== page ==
Our source claims that De Bruin offered to set up these Nunanda computers, which were bought via EFT, not a credit card as was later claimed.

According to newspaper reports Tekkie Town’s Chief Information Officer, Willem Wait, went to De Bruin’s house over the weekend of 29 and 30 June to retrieve the above-mentioned computers and hard drives – unsuccessfully.

Now, this is where it becomes interesting and De Bruin assumes a starring role.

De Bruin’s tale

Unbeknown to Mostert et al, De Bruin contacted Star Speciality’s CFO Yolind Strydom on the Sunday (1 July) to confess a change of heart, reports Media 24, who claims to have seen the affidavits that form part of the Star interdict application.

Former colleagues, less kindly disposed to De Bruin, claim this change of heart occurred when he allegedly saw press reports that certain Tekkie Town employees had declined offers of big sums of money to withdraw their resignations, without informing other staff members of the offer on the table … and that he subsequently negotiated a very tidy sum for himself. But, this is hearsay, which will be proved or disproved when the court papers become public.

Star denies that they bribed De Bruin (or any staff member) with monetary incentives to return to the company but acknowledges that it appointed a body guard at his house for protection. This guard denied Wait access when he again tried to retrieve the Nunanda computers.

On the Monday (2 July), Van Huyssteen and Mostert obtained an interdict in the George Magistrate Court to force De Bruin to return the Nunanda etc computers and hardware – which he and Star executives did over the following two days.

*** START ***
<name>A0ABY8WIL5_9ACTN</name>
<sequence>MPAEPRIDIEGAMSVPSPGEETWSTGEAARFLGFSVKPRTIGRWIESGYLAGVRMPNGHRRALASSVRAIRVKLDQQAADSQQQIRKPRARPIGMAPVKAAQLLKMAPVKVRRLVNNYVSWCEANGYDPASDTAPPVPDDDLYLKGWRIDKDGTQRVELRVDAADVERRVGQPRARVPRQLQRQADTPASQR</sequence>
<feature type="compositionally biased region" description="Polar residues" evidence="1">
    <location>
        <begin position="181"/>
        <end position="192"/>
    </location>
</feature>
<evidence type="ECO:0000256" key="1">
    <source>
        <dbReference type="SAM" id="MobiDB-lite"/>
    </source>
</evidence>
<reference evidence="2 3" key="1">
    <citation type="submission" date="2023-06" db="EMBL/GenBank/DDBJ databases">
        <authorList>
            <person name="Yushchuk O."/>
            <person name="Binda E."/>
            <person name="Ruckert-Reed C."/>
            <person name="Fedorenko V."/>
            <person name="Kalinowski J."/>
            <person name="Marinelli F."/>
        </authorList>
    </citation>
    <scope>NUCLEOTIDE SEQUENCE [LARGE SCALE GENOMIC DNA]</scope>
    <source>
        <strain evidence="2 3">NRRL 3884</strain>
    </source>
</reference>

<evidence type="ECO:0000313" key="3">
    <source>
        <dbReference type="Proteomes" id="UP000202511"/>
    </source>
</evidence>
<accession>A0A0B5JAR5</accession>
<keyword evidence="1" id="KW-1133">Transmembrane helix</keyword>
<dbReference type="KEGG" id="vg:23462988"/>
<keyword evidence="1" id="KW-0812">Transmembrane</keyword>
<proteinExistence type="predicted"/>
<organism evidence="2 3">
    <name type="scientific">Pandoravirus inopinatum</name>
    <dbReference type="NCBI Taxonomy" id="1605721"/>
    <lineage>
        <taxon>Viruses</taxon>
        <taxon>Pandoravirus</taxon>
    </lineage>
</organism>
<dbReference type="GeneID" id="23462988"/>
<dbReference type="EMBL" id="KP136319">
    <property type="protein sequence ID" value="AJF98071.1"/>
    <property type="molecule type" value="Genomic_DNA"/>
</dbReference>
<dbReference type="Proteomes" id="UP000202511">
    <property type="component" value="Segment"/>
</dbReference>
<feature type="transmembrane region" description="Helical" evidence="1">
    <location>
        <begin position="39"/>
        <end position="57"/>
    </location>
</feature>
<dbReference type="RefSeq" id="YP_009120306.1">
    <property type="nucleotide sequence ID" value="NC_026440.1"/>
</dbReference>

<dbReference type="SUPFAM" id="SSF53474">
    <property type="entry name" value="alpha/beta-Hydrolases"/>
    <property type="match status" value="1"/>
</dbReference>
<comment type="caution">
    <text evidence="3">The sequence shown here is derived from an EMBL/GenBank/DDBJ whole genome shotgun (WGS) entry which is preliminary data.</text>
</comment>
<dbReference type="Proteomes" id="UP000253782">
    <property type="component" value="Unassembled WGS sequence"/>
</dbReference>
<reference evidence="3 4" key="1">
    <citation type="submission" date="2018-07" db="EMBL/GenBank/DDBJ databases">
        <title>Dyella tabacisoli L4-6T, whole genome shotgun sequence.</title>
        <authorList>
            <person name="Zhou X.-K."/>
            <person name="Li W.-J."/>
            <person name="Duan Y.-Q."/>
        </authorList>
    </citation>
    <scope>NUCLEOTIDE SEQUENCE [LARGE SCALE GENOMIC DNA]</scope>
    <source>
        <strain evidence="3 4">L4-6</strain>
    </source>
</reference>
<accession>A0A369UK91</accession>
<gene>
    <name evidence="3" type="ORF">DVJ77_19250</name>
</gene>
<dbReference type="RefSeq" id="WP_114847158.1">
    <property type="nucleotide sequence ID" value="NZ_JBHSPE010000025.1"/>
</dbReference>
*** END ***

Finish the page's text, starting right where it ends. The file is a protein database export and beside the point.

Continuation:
Three days later, on Friday 6th July, Star delivered a shockwave to the industry, based on the startling tale De Bruin told Strydom, and subsequently, Star Speciality Retail director Corné Klem. According to press reports, De Bruin alleges in affidavits attached to the Star interdict lodged that day that:

  • Mostert and Van Huyssteen had instigated the mass resignations and contacted key staff members early in June with offers to pay their salaries if they resigned;
  • Before the mass resignations, they had instructed him, De Bruin, to buy laptops and hard drives and to make backups of mainframe databases in Tekkie Town to be taken off site. Apparently he claims that Mostert gave him a credit card to buy these.
  • In the most damning allegation, he also claims that another employee had ordered him to sabotage the Tekkie Town server to interfere with the point of sale systems of the 386 stores, to prevent access. His conscience, however, prevented him from doing this before he joined the resignation queue, he claims.

As part of their affidavits Star submitted recordings De Bruin allegedly made of cell phone conversations between himself and a person whom he claims was a former Tekkie Town manager about the purchase of computers, hard drives and ways in which emails could be cloned, or the server sabotaged.

The reason for the attempted sabotage, they claim, was to lower the value of Tekkie Town so that the former shareholders could buy it back at a low price.

What the former Tekkie Towners have to say about all this, will be revealed in court after 31 July.